Kotlin Christmas

Creating domain-specific languages

A 4 minute read written by
Nicklas Utgaard
16.12.2020

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Kotlin introduces a lot of new language features for us developers. Those features allows us to create code that is type-safe, easy to write and easy to reason about. A good example of this are the type-safe builders a.k.a DSLs, and in this article we're taking a look at how we can create our own DSLs.

First things first, lets talk about what we mean by domain specific language (DSL). In alot of ways we can think of it as a mini-language, or an API specifically designed to solve a very specific problem. Looking around the internet you'll find example of DSLs being used to instantiate complex datastructures, configuring the build-system, configuring webserver, building layouts for android app, and a whole lot more.

In this article however we're taking a crack at retrofitting a DSL to kotlinpoet. Those of you who have read "Kotlin metaprogramming with kotlinpoet " have gotten a small introduction. But to recap, kotlinpoet is Java/Kotlin API for generating .kt source files. And as we'll see it comes with a "java-ish" API, but maybe we can make it feel a bit more like kotlin-happiness. The article ended with an example of generating a simple class containing a single property and a single function.

val packageName = "com.christmas.kotlin"
val className = "Code"

val cls = TypeSpec.classBuilder(className)
        .addProperty(PropertySpec
                .builder("statements", MUTABLE_LIST.parameterizedBy(STRING))
                .initializer("mutableListOf()")
                .build()
        )
        .addFunction(FunSpec
                .builder("addStatement")
                .returns(ClassName(packageName, className))
                .addParameter("statement", STRING)
                .addStatement("this.statements += statement")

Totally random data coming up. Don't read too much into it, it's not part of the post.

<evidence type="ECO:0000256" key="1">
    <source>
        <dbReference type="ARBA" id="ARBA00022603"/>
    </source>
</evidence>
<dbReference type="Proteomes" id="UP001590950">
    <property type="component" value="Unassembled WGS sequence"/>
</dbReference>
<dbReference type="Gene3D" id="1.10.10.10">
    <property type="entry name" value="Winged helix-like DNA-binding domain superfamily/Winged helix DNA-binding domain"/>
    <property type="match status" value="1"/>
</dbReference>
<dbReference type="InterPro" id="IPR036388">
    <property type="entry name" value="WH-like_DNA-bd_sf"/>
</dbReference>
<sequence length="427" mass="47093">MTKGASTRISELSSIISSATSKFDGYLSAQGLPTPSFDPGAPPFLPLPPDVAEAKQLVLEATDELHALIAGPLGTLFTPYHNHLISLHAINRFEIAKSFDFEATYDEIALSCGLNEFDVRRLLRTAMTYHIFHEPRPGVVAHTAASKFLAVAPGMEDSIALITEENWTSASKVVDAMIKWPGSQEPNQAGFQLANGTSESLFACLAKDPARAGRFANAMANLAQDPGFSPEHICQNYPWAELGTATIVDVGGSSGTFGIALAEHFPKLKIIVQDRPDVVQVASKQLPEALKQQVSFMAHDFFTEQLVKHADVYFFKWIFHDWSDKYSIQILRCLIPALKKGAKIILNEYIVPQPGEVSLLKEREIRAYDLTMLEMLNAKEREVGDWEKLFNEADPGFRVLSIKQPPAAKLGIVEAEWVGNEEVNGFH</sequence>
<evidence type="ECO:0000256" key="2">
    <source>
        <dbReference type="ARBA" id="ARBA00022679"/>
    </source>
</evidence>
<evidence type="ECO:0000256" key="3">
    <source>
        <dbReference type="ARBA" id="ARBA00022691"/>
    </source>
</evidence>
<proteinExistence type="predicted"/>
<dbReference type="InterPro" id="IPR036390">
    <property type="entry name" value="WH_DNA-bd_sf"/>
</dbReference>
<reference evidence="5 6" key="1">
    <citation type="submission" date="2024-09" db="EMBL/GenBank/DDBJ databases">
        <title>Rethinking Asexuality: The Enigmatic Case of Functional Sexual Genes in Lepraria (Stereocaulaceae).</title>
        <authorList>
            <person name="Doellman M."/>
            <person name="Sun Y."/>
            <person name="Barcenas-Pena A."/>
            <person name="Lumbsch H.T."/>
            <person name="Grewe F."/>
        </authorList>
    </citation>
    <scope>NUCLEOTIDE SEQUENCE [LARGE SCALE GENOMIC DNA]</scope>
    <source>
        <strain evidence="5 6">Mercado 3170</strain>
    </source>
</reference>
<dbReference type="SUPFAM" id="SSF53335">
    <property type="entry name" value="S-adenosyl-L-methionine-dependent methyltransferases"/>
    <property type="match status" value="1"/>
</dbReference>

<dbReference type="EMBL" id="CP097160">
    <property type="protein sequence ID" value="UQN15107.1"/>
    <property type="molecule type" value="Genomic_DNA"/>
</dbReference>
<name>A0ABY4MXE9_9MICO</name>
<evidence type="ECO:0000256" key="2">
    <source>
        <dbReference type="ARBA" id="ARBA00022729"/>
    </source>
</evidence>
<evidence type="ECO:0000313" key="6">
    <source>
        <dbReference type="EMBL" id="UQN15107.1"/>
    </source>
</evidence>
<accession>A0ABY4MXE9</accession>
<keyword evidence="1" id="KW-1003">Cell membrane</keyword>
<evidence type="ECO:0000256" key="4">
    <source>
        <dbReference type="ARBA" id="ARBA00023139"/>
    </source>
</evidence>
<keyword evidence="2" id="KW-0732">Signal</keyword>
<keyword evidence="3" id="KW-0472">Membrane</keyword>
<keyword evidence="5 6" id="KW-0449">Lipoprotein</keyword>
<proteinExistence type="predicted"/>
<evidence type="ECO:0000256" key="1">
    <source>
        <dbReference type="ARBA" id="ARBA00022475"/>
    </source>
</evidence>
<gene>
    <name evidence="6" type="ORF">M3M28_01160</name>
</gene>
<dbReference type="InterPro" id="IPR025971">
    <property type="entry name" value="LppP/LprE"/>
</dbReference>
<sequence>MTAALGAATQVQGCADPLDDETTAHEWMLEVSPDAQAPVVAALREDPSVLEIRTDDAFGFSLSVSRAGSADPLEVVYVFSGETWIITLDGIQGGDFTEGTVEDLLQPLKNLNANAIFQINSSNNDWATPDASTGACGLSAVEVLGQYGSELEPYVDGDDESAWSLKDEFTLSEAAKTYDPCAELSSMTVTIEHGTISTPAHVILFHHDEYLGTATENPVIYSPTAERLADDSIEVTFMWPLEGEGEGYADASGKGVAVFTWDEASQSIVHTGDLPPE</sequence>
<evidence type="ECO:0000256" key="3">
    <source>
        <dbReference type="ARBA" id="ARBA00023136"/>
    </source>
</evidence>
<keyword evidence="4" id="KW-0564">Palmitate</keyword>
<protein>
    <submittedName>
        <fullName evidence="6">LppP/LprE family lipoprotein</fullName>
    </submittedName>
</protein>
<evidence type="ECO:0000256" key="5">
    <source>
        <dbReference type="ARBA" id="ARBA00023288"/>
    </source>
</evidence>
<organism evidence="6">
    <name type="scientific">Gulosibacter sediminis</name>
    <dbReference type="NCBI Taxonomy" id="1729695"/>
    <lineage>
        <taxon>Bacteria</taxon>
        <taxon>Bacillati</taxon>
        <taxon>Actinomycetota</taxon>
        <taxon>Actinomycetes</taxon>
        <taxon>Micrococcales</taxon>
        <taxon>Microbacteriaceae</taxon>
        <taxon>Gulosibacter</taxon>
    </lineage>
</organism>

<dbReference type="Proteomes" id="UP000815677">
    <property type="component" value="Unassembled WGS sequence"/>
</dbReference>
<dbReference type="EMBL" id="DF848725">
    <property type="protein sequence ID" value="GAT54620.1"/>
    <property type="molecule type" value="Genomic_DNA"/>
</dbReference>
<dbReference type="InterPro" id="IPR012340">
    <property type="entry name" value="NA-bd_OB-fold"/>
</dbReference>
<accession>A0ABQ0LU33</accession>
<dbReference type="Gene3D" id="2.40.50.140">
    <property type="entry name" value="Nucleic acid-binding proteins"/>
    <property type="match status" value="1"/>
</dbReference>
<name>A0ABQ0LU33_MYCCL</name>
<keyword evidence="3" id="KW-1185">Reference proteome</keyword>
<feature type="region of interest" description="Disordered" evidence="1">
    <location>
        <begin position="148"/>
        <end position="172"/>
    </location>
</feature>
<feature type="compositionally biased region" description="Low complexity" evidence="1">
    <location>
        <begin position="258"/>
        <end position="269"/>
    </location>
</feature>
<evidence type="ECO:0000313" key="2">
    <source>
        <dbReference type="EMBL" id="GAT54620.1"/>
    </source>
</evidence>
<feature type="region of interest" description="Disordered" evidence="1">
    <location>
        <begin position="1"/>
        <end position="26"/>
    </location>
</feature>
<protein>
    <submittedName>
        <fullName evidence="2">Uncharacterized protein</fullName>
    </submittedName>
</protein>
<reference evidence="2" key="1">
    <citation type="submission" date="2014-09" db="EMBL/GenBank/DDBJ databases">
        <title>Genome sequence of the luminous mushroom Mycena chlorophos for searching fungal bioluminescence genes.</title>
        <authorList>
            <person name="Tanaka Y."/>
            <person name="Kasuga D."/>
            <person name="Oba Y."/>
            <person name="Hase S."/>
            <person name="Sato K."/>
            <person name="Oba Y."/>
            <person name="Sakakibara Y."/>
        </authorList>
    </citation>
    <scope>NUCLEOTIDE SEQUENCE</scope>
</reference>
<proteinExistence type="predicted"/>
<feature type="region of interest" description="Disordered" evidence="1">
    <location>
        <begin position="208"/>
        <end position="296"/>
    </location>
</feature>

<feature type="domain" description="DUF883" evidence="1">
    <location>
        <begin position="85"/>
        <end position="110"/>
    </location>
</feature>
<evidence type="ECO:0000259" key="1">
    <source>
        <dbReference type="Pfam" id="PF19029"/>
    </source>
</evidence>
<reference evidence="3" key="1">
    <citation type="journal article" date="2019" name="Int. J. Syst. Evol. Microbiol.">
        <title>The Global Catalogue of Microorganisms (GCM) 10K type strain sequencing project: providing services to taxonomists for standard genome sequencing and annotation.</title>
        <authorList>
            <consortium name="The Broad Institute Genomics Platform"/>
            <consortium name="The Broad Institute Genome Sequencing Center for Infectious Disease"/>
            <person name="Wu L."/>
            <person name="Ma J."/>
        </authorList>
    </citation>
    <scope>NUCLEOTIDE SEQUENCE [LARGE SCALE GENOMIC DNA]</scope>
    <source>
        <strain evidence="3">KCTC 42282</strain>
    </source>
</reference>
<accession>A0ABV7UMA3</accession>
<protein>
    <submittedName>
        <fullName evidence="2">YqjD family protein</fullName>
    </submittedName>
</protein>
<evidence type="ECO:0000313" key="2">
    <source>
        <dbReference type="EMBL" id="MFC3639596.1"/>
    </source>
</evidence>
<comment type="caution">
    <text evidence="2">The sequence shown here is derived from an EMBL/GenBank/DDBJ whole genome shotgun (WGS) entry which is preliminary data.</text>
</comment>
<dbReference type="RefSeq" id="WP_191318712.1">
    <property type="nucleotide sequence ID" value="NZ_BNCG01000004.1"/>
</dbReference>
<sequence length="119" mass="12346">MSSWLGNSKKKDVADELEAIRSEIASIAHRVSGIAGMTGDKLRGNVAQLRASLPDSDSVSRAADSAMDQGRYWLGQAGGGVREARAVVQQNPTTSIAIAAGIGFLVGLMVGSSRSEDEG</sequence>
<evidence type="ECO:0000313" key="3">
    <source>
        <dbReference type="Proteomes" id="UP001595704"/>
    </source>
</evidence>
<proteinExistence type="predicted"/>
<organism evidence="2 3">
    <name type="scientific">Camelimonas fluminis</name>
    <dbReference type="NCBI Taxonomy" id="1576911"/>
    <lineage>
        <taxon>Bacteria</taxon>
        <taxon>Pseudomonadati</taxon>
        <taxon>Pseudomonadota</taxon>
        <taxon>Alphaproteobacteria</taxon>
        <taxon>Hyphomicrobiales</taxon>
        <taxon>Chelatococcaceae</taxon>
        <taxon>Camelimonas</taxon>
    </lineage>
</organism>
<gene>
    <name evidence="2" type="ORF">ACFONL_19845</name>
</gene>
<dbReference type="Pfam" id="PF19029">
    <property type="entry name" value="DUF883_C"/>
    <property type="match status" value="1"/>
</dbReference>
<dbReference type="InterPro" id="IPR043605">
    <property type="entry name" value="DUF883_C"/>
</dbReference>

.addStatement("return this")
                .build()
        )

val file = FileSpec.get(packageName, cls.build())

println(file.toString())

Whichs prints;

package com.christmas.kotlin

import kotlin.String
import kotlin.collections.MutableList

public class Code {
  public val statements: MutableList<String> = mutableListOf()

  public fun addStatement(statement: String): Code {
    this.statements += statement
    return this
  }
}

At this point we know the output we want, and we pretty much know how to achieve it using kotlintpoet's API. The thing we need to figure out is how our custom kotlin-kotlinpoet-dsl is going to work. And this, to me, shows off one of the best features of the kotlin language; its flexibility. Prettymuch regardless of how we want our DSL to work, look and feel, it would be possible to create it. So lets start with the dream scenario;

file("com.christmas.kotlin", "Code.kt") {
  class("Code") {
    property("statements" as MUTABLE_LIST.parameterizedBy(STRING)) {
      initializer("mutableListOf()")
    }
    function("addStatement", "statement" as STRING, returns = class("Code")) {
      body {
        "this.stements += statement"
        "return this"
      }
    }
  }
}

Our idealized code does however have some major flaws. Most notably using the keywords class and as in a way that the compiler really disapproves of. Renaming class -> clazz and as -> withType, we do however reach a point at which it is actually possible to implement a working example.